Football is an American sport, a game woven into the fabric of this nation.
It’s about leadership, dedication and teamwork. It brings communities together and bridges generations.
On Wednesday night in Austin, Texas, a group of Division I college-bound athletes found out that they don’t have a monopoly on that passion, that the world knows all about football, loves it just as much and wants a piece for its own.
For the first time in international competition, the U.S. Under-19 National Team lost, falling 35-29 to the International Federation of American Football (IFAF) World Team in the third annual International Bowl.
“They are getting better,” said U.S. head coach Steve Specht of Cincinnati St. Xavier High School. “Coach (Chris) Merritt and I were talking about it, and it comes to a point where we have to realize and our kids have to realize they are getting better year after year. They are studying the game, and you can’t just show up because you’ve got a lot of talent. You still have to play the game.”
The United States rallied late but the hole was too much to dig out from.
Turnovers, penalties and general sloppy play put Team USA in a 21-9 halftime deficit.
The third quarter didn’t start any better for the Americans as a false start and a sack led to a three-and-out on the first U.S. possession.
Even when things went right, they went wrong. The U.S. picked up a partially blocked World Team field goal attempt only to fumble it back away at the American 29-yard line.
Seven plays later, it was 28-9 when Daryl Waud, a defensive lineman lined up at tight end, caught a 5-yard pass from quarterback Will Finch.
With 2:47 left in the third quarter, Team USA trailed by 19, and the American sideline was stunned.
“We’ve been working so hard for this all week, and it paid off with the victory,” said World Team MVP Anthony Coombs of the University of Manatoba, who finished with 147 yards and two touchdowns on 14 carries. “People don’t think anyone can play outside of the United States. This is going to make the U.S. take this event more seriously, and it’s also going to inspire tons of little kids around the world. It feels great that we did this.”
Highlights were few for Team USA during the first three quarters. Romond Deloatch caught a 26-yard touchdown pass from Sean Maguire. Javelle Allen hit Frank Epitropolous for a 12-yard score. Gimel President had three tackles for loss. Noor Davis’ strip led to a safety.
Instead, it was the World Team that looked like ones who grew up with the game, converting third downs, opening huge holes for its running backs and finding space in the U.S. zone when a big play was needed.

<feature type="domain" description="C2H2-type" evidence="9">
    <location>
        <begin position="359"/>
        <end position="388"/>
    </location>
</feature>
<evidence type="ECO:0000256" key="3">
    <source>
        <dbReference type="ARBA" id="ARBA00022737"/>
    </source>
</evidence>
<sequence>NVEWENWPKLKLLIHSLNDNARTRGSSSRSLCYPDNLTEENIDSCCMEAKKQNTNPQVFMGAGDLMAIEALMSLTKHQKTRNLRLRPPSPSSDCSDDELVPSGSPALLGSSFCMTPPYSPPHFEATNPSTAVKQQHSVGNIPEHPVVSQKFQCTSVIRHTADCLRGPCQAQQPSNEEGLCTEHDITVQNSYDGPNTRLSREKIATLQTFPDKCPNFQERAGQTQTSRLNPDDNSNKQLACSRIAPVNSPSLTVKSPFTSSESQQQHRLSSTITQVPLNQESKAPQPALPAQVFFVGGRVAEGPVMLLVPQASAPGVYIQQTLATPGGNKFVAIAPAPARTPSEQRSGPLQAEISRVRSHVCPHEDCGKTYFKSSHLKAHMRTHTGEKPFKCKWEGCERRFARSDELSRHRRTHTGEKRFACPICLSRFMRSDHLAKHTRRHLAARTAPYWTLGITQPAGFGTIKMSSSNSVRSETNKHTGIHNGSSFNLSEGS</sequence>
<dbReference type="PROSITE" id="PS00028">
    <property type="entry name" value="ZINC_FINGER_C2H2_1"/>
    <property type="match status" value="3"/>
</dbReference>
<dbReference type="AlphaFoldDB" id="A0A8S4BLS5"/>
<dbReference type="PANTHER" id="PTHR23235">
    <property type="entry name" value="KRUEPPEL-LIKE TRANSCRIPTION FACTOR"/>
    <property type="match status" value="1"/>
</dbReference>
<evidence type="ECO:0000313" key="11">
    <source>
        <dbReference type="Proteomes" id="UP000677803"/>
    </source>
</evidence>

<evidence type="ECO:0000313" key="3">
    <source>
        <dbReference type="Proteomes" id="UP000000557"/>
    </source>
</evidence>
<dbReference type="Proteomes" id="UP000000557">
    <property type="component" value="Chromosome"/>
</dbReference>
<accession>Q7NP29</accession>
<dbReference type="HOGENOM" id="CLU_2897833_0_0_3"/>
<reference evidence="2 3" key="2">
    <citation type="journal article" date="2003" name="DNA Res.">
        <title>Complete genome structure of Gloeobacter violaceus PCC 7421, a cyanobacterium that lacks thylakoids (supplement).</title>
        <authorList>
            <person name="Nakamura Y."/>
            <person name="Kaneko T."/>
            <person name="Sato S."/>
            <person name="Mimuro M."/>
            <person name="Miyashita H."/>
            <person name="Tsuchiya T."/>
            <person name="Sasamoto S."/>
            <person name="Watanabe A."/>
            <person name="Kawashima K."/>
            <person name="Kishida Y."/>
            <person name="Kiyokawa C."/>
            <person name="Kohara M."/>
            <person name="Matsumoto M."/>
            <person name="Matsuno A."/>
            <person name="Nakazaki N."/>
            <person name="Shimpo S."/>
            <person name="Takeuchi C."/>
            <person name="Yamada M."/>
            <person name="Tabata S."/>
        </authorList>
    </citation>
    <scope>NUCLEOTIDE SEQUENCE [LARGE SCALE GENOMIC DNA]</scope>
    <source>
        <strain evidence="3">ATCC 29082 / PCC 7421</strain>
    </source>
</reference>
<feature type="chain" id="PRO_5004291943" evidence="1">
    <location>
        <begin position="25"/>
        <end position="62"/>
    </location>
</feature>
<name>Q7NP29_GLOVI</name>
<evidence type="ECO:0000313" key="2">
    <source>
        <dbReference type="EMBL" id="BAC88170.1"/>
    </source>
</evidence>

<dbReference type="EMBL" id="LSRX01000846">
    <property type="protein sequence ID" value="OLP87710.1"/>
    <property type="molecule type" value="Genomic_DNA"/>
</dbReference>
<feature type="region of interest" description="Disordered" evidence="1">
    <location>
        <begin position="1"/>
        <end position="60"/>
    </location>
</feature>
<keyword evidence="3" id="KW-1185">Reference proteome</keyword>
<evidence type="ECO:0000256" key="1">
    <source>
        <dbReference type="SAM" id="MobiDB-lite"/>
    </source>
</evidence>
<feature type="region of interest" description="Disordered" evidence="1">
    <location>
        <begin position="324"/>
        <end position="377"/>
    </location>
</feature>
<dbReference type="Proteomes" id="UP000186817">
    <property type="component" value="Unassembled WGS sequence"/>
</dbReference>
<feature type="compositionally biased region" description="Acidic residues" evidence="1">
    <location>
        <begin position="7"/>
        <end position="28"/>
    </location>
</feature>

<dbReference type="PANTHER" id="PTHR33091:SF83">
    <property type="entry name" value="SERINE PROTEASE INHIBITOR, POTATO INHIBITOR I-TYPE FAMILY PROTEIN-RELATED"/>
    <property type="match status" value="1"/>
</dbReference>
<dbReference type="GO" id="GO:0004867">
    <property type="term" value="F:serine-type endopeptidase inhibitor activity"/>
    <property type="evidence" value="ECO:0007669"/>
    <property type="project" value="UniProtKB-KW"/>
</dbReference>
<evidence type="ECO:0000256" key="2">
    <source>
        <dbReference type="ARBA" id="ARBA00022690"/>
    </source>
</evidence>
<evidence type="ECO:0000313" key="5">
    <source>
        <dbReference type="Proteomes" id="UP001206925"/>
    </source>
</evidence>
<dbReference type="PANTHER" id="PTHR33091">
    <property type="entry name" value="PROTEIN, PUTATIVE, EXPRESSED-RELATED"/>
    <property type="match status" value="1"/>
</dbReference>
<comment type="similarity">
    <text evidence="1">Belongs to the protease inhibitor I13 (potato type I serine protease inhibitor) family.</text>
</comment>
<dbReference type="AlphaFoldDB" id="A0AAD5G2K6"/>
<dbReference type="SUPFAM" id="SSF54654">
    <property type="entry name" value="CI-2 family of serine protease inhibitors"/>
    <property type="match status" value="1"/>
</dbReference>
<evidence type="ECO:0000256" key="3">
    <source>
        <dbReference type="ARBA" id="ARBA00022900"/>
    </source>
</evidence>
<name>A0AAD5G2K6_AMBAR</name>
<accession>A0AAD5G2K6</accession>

“I’m a little numb right now,” said Greg Marshall, head coach of the World Team and the University of Western Ontario. “I’m just so proud of our coaches and our players. We had one week to come together and execute. We knew we put in a complicated game plan, because we knew we weren’t going to beat them playing straight up. It was a great team effort.”
Finch finished 10-of-14 for 169 yards and two TDS – one to Waud, the other to Jahlani Gilbert-Knorren. Tevaun Smith also caught a touchdown from Jesse Mills.
With the World Team leading, 35-16, after a 62-yard touchdown run by Coombs, the U.S. finally got moving in the final 11 minutes.
Devin Funchess caught an 11-yard touchdown pass, and Epitropoulos’ 60-yard catch-and-run set up a 2-yard TD grab off a tipped pass for Canon Smith.
It was too little, too late, though, as the World Team recovered both onside kicks and was able to run out the clock.
“What a great experience,” Specht said. “The kids battled until the very end. The bottom line is you can’t wait until late in the game to say, ‘Hey, this is for real.’ ”
Coming into Wednesday, the U.S. Under-19 National Team had given up 17 points in five games, including three games in the 2009 IFAF World Championship.
The World Team, which had never led in the two previous International Bowls, more than doubled that in four quarters of outstanding play.
Gilbert-Knorren and Tevaun Smith became the first players to score touchdowns in two separate International Bowls, reaching the end zone last year as well.
Both are 19, though, meaning it will be up to other international players to defend their victory in 2013.
But they made believes out of one group of soon-to-be college standouts.
“That World Team is the best I’ve ever faced,” U.S. left guard Ian Park of Pittsburgh said.
The United States now knows it had better be ready to come and compete.